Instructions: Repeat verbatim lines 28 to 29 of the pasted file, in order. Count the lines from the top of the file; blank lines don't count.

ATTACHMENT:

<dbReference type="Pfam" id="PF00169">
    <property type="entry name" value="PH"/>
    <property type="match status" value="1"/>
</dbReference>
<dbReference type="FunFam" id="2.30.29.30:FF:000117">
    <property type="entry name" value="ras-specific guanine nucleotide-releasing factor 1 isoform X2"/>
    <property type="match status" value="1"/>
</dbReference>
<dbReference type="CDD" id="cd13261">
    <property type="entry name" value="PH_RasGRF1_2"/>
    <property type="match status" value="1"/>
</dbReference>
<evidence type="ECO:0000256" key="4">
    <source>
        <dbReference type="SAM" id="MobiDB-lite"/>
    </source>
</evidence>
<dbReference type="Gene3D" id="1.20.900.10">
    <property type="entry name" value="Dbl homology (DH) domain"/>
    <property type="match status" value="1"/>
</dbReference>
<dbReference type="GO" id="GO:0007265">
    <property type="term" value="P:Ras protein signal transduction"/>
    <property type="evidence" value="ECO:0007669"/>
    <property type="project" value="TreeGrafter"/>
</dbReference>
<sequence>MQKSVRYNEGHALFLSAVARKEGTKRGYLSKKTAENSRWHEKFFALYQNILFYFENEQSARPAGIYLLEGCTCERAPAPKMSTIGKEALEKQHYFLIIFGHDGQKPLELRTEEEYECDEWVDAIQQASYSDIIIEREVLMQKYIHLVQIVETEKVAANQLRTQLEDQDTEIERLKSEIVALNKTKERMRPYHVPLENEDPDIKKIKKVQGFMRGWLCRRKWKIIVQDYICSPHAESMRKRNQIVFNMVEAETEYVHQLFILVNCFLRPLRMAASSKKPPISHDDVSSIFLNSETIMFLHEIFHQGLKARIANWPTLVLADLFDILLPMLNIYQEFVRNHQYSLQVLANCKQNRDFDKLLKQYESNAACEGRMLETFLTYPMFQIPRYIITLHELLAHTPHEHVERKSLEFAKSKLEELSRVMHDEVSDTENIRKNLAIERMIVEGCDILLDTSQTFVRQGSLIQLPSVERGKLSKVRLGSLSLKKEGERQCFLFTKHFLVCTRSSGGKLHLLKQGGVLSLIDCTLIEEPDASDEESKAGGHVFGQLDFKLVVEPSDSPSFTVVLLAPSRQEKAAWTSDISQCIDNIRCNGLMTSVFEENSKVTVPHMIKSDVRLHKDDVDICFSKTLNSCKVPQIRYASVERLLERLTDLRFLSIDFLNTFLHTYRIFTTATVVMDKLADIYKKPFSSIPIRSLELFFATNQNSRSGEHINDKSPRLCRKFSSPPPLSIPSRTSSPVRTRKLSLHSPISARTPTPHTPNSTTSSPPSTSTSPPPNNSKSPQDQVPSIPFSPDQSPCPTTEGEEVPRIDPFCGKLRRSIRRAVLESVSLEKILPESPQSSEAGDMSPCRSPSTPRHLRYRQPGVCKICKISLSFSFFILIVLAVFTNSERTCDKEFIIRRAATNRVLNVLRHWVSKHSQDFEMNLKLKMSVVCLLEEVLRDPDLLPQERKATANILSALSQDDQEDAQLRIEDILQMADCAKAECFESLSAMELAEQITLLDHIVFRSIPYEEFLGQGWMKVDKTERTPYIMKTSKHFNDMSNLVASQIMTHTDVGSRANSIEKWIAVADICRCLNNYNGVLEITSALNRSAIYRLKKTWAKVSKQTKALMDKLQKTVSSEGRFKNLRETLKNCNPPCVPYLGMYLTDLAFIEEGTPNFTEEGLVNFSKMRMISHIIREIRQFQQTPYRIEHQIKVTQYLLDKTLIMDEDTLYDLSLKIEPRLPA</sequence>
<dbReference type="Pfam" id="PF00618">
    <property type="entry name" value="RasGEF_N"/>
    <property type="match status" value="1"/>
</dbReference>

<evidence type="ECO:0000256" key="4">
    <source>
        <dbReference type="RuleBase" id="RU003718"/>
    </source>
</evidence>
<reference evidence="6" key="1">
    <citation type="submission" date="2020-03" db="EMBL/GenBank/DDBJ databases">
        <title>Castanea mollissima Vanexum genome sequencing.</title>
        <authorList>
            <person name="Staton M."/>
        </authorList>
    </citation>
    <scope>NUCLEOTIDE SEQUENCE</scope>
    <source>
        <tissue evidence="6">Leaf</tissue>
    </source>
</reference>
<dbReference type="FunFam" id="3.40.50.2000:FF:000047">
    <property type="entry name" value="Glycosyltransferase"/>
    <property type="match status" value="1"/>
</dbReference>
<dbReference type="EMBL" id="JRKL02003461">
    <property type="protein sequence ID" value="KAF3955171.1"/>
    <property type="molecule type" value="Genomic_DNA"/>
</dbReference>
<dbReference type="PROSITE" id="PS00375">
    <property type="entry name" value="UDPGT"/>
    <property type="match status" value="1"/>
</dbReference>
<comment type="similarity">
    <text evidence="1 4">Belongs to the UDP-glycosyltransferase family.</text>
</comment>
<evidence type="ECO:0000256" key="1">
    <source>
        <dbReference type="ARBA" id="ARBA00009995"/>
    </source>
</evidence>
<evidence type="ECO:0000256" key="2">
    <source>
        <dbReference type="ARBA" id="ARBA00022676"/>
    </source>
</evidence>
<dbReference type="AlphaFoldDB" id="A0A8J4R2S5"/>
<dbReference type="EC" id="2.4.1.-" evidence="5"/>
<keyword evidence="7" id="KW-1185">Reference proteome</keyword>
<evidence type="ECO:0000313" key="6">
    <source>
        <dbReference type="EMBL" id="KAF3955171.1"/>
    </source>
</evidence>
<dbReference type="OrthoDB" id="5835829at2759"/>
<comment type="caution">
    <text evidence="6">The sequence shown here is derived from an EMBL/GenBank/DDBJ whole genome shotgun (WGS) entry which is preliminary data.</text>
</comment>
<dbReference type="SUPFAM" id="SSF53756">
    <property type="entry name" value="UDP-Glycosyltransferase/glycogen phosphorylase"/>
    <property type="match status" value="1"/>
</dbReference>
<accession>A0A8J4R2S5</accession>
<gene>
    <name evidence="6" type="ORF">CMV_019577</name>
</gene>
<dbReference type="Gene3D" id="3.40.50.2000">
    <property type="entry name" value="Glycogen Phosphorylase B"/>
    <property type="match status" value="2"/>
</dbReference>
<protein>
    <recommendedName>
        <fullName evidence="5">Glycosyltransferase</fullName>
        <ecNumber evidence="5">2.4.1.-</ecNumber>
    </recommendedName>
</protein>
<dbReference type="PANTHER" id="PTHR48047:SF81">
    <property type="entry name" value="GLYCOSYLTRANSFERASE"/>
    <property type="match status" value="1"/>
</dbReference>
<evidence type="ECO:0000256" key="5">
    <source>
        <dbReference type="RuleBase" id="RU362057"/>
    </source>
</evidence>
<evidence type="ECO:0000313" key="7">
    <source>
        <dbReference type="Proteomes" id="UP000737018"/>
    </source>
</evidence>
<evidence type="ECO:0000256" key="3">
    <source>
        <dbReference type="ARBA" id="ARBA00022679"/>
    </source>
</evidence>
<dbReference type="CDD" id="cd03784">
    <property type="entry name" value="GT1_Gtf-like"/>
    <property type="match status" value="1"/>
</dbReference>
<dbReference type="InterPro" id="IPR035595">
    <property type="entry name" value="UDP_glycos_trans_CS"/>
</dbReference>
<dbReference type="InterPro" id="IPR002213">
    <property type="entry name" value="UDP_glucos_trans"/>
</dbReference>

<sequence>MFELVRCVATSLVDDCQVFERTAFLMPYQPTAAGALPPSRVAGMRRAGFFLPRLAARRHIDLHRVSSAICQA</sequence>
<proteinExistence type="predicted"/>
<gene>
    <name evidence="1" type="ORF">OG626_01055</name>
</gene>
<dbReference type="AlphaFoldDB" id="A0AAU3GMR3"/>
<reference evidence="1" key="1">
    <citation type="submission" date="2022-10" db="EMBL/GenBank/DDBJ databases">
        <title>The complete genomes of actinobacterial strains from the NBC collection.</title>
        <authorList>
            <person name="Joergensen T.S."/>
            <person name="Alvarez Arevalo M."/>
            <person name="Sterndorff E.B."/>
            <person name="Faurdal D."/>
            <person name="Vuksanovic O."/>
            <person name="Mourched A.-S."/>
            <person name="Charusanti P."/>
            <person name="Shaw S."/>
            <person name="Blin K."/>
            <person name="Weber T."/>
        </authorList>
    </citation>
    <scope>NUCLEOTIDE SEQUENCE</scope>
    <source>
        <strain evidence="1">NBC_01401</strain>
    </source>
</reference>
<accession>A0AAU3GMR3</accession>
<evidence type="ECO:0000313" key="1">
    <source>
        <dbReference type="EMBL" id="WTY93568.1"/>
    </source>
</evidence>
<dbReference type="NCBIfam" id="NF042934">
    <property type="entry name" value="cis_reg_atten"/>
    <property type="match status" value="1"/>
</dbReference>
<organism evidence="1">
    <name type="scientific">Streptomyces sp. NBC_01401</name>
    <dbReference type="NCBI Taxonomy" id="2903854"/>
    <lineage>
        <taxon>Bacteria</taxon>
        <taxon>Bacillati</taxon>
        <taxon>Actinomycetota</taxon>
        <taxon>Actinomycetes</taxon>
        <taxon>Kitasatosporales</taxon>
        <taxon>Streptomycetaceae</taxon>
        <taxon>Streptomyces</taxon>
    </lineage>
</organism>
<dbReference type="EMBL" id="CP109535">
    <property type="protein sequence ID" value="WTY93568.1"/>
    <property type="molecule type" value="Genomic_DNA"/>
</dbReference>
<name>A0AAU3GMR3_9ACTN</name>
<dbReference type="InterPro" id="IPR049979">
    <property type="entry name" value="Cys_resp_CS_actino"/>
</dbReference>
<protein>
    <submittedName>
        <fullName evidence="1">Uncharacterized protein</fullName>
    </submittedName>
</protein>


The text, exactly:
<dbReference type="Pfam" id="PF00618">
    <property type="entry name" value="RasGEF_N"/>